Battle over fate of struggling NHS services

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Indy Politics

The battle over the future of Britain's hospitals intensified this week as leaked government plans suggested it could become more difficult to close failing services and institutions – something that NHS managers say is essential in order to save the rest.

At least 50 NHS trusts are in severe financial difficulty as a result of the unprecedented squeeze on NHS finances as managers struggle to find £20 billion savings by 2014.

In addition, doctors' leaders say medical expertise is spread too thinly across the country and must be concentrated in fewer specialist centres to ensure the delivery of safe, high-quality care. This week the Royal College of Obstetricians and Gynaecologists said consultant-led maternity units should be reduced in number and increased in size. But ministers have balked at the challenge of closing local hospitals and units to save cash and improve care because they fear political unpopularity.

Yesterday, the Royal Brompton Hospital in London became the first NHS institution in the country to challenge in the courts a proposal to close its children's heart unit. The trust won a judicial review of the decision to reduce the number of units in London from three to two for safety reasons.

In Salford, 37,000 people signed a petition against closure of the maternity unit at Salford Royal Hospital, which was handed in to Downing Street. In Kent, Tory MP James Brokenshire intervened to halt the closure of maternity services at Queen Mary's Hospital, Sidcup.

The worst affected area is London, which has the largest number of debt-ridden hospitals and is over-provided with beds compared with the rest of the country.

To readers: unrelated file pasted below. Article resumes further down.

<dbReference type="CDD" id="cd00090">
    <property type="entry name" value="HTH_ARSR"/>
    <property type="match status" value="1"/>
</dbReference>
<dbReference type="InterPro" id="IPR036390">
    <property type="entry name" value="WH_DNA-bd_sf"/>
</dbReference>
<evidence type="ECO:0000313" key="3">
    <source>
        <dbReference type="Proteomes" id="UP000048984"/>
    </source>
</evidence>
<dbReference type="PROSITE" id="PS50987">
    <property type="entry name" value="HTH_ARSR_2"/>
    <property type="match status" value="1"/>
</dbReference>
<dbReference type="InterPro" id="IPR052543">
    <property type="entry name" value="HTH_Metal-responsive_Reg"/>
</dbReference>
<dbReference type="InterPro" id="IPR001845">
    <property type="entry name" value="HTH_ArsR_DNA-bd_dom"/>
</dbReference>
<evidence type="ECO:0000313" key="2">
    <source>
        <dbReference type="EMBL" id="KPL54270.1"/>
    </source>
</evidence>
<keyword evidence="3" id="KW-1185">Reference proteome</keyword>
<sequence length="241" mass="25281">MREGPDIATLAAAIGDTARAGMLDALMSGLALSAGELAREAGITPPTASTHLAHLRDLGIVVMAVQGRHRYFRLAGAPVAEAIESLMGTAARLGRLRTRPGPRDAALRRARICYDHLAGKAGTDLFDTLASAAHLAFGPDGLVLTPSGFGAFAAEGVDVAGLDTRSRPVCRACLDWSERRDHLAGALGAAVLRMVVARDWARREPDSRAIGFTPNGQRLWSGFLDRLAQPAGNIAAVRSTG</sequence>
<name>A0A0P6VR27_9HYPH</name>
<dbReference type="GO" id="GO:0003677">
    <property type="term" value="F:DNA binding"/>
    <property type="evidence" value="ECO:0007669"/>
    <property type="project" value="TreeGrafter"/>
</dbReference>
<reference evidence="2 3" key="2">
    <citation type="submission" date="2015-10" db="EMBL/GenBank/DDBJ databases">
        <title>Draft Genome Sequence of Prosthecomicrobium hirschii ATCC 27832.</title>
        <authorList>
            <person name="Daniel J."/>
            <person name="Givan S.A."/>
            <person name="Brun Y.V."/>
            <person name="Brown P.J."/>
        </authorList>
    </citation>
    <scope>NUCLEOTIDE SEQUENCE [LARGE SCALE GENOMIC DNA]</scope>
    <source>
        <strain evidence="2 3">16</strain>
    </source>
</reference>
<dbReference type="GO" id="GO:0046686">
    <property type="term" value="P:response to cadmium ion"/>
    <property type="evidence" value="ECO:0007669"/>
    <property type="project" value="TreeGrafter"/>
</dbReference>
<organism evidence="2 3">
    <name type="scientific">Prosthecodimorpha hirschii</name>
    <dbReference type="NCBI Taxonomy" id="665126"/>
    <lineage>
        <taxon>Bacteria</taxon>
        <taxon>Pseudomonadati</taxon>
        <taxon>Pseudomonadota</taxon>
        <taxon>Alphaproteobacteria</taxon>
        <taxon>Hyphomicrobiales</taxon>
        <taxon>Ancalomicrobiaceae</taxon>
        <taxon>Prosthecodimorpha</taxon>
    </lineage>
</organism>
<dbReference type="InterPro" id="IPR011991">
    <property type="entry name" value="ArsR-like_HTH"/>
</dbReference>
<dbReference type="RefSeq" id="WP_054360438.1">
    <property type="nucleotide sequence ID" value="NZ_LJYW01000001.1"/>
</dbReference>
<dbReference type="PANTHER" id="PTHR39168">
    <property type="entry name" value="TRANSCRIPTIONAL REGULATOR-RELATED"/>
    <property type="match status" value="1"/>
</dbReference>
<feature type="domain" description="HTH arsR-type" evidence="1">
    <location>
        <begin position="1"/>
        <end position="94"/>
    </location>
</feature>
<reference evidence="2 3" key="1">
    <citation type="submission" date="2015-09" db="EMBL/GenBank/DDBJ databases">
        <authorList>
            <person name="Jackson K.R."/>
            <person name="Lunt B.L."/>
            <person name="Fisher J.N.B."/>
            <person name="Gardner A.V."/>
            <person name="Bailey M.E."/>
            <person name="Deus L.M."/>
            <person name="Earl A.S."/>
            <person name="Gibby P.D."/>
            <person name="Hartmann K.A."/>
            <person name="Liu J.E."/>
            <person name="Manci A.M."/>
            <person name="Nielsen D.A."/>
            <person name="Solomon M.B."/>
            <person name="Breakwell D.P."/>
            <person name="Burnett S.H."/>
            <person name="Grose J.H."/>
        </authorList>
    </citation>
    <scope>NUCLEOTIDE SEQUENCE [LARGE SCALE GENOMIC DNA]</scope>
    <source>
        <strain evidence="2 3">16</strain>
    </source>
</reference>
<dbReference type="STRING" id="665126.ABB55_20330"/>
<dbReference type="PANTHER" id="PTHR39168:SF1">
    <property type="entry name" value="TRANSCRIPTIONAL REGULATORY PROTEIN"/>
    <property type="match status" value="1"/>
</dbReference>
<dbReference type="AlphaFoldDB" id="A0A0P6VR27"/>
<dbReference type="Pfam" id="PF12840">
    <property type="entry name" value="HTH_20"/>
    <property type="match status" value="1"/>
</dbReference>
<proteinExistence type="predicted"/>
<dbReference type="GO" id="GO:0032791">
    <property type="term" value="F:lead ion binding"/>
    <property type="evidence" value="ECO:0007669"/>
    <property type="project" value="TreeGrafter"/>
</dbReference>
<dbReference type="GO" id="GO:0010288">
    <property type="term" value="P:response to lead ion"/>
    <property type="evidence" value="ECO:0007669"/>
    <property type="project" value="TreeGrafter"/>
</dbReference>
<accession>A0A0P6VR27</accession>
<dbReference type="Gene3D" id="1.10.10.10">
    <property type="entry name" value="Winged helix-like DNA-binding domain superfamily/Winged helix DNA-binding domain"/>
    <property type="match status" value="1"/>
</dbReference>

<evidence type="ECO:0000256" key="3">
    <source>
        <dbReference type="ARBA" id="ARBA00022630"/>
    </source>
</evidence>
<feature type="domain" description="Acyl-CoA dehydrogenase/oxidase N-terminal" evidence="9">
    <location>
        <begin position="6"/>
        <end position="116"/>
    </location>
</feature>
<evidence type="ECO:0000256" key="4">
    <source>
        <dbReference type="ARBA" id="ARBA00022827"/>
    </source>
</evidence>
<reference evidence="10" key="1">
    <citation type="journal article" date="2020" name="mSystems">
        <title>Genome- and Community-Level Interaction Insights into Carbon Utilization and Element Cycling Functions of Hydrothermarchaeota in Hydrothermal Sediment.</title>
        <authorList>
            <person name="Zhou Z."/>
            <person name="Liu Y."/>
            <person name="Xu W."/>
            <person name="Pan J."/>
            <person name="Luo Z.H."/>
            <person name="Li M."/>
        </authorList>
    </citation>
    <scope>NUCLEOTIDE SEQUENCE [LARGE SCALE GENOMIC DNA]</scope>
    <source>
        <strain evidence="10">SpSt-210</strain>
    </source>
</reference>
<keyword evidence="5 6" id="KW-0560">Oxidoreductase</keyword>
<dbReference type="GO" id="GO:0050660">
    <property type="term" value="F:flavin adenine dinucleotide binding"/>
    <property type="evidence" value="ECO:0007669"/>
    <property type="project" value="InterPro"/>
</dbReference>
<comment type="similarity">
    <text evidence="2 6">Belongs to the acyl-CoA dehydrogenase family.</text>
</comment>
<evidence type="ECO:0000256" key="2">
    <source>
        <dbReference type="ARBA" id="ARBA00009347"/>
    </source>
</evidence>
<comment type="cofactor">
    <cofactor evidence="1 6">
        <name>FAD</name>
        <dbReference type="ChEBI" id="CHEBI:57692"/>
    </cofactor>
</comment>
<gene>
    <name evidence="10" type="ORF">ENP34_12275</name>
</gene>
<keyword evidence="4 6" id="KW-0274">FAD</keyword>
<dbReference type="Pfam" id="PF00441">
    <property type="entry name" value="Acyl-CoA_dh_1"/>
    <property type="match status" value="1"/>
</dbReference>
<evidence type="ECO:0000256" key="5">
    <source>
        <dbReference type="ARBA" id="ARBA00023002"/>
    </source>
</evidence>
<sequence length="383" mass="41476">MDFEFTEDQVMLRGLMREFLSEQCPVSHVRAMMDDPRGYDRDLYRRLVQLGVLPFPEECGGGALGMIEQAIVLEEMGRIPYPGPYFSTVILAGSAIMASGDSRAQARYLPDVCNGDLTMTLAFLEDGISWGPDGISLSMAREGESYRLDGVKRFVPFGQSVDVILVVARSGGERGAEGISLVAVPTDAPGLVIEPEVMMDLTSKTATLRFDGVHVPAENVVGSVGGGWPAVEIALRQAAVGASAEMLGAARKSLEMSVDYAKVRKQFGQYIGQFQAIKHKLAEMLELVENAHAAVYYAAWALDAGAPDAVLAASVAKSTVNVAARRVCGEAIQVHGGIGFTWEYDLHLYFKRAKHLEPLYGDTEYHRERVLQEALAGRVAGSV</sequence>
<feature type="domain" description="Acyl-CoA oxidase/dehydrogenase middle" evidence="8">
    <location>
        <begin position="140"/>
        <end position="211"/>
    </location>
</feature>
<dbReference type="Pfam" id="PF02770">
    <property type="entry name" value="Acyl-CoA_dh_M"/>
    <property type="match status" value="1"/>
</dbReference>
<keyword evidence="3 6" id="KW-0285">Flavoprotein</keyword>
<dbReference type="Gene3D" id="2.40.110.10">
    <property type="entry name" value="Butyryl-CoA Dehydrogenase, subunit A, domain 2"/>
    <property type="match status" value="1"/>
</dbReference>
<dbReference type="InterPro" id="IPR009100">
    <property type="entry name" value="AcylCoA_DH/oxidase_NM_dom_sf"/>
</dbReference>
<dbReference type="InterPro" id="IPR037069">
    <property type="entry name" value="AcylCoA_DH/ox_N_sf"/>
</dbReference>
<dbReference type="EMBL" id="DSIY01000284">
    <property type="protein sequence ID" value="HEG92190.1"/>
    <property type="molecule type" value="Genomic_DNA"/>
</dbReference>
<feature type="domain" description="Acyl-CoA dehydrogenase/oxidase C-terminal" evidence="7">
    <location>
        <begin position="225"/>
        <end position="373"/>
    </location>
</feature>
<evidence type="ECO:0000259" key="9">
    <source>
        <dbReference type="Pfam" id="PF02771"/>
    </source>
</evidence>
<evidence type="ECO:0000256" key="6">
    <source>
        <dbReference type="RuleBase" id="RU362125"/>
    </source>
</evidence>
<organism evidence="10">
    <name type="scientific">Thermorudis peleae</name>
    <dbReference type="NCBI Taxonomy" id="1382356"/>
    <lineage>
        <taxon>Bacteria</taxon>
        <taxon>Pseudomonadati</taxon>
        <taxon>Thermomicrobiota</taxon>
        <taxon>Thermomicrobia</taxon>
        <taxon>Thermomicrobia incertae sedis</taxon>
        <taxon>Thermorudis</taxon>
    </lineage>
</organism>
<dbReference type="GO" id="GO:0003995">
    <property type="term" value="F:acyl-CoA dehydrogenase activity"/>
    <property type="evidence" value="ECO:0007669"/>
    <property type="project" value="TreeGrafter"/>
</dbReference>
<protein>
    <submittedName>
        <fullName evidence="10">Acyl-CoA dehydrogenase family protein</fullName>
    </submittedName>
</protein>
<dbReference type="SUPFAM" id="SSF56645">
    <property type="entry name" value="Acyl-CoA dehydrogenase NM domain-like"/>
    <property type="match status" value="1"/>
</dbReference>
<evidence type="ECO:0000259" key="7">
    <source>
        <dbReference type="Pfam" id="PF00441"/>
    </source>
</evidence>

Imperial College Healthcare Trust, the largest in the country with a budget of £910 million, is facing debts that have grown to an estimated £70 million despite an extensive cost-saving programme.

Andrew Lansley, the health secretary, has repeatedly postponed a decision on Chase Farm Hospital in Enfield, north London, which was first earmarked for closure 17 years ago. Plans to transfer its accident and emergency and maternity departments to neighbouring hospitals were approved last Christmas but Mr Lansley has since delayed execution of the decision twice and will reconsider it for a third time next month.

In the latest development, Mr Lansley has rescinded plans for a market-driven insolvency regime in which the weakest trusts would go to the wall. In its place is a proposal that will provide protection for most services, but at a cost of £500 million a year.

Mike Farrar, chief executive of the NHS Confederation, criticised moves to delay closures that were essential to improve efficiency and safety. "We need political courage. If we can't do these things quickly, the alternative is going to be cutting services to live within the budget," he said.

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